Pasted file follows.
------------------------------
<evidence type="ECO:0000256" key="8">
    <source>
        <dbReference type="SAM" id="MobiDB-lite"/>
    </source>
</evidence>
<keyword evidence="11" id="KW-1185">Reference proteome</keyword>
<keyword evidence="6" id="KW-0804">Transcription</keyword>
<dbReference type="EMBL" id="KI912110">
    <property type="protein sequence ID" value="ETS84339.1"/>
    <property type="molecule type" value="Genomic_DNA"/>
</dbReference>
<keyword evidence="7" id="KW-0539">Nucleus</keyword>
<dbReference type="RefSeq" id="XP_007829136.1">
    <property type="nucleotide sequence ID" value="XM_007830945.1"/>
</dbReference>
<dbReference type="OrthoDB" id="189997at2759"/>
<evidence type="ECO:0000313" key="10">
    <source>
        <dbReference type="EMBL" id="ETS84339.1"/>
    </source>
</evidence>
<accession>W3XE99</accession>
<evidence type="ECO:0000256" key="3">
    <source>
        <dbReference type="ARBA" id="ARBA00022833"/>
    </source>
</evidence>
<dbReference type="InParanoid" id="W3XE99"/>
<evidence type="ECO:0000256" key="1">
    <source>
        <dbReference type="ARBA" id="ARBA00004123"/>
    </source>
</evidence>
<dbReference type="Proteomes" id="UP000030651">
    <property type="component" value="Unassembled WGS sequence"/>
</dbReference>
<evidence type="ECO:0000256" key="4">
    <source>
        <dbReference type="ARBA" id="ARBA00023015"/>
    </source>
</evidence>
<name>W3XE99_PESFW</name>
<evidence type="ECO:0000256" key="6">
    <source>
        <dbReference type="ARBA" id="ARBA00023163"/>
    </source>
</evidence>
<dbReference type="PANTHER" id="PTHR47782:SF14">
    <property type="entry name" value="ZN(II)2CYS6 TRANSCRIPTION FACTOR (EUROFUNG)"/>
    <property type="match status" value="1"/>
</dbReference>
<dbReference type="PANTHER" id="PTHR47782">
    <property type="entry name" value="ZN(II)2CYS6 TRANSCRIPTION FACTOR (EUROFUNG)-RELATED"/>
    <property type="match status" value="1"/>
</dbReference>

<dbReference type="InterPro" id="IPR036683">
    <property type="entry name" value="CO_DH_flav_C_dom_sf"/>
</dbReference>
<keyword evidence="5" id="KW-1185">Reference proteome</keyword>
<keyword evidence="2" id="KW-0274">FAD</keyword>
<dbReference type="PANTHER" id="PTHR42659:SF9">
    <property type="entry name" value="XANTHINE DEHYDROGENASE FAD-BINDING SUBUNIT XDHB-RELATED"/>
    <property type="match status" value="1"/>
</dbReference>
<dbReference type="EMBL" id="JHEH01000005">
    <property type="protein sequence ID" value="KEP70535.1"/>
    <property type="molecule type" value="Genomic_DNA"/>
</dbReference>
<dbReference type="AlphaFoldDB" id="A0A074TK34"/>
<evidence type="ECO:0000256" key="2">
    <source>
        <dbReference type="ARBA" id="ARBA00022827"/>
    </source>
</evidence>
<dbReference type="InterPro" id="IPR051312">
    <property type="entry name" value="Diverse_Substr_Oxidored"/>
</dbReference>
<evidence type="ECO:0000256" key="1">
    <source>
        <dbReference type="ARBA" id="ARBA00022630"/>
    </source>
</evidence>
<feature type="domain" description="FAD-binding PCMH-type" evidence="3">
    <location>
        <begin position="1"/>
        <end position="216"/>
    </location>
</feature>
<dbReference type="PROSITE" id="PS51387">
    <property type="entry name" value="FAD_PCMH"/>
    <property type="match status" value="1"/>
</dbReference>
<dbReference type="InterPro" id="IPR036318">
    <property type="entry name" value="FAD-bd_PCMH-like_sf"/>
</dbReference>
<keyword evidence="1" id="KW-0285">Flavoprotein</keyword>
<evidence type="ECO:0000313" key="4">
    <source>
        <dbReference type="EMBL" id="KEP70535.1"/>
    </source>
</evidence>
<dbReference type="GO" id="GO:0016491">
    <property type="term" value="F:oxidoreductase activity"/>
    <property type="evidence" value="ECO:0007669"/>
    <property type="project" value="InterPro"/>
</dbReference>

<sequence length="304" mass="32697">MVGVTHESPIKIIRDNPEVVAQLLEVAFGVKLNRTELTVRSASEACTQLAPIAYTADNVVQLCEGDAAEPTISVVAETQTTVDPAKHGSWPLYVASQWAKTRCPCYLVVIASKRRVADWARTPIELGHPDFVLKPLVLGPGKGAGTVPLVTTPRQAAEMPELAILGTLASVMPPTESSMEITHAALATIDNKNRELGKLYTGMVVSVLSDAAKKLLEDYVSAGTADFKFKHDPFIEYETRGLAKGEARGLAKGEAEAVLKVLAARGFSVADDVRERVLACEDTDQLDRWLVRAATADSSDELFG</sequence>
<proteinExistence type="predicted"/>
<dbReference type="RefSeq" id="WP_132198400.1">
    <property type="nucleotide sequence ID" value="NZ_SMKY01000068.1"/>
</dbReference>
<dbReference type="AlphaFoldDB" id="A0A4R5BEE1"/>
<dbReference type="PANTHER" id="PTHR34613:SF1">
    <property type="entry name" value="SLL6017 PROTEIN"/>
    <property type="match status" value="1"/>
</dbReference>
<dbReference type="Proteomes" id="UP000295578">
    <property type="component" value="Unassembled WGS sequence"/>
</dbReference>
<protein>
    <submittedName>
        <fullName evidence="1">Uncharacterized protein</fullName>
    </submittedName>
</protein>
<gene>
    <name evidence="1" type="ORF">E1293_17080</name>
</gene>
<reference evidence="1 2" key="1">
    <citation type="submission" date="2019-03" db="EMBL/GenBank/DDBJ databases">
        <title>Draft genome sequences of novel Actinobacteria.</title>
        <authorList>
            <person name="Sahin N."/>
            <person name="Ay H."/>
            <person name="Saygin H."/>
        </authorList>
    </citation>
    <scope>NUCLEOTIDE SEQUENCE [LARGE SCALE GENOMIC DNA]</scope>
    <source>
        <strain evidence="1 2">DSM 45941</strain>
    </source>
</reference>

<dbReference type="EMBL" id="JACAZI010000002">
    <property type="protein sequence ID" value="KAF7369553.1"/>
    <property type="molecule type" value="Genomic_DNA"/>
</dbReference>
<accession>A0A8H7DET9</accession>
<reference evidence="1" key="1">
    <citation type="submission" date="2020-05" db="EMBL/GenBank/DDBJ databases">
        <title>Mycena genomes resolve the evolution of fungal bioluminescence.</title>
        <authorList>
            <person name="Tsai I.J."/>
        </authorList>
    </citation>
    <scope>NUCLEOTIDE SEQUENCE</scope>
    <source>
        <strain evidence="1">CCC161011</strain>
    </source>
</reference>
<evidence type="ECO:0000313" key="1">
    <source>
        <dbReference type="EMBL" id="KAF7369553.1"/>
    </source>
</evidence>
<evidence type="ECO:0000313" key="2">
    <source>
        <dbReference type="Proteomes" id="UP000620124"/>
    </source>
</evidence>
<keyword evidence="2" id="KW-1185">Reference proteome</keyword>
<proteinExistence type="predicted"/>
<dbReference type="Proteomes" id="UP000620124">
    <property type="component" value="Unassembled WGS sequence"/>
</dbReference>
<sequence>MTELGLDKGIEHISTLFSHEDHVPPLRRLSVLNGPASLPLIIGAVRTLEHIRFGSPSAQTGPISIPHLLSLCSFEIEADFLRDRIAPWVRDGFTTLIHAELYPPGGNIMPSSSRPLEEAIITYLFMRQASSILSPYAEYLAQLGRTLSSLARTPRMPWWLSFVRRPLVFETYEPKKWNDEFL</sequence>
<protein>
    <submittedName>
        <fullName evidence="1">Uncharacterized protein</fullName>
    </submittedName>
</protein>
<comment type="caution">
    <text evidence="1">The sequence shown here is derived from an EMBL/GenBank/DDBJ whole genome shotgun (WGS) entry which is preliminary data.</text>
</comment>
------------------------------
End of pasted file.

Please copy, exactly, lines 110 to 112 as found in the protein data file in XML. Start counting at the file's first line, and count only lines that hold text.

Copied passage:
    <property type="nucleotide sequence ID" value="NZ_SMKY01000068.1"/>
</dbReference>
<dbReference type="AlphaFoldDB" id="A0A4R5BEE1"/>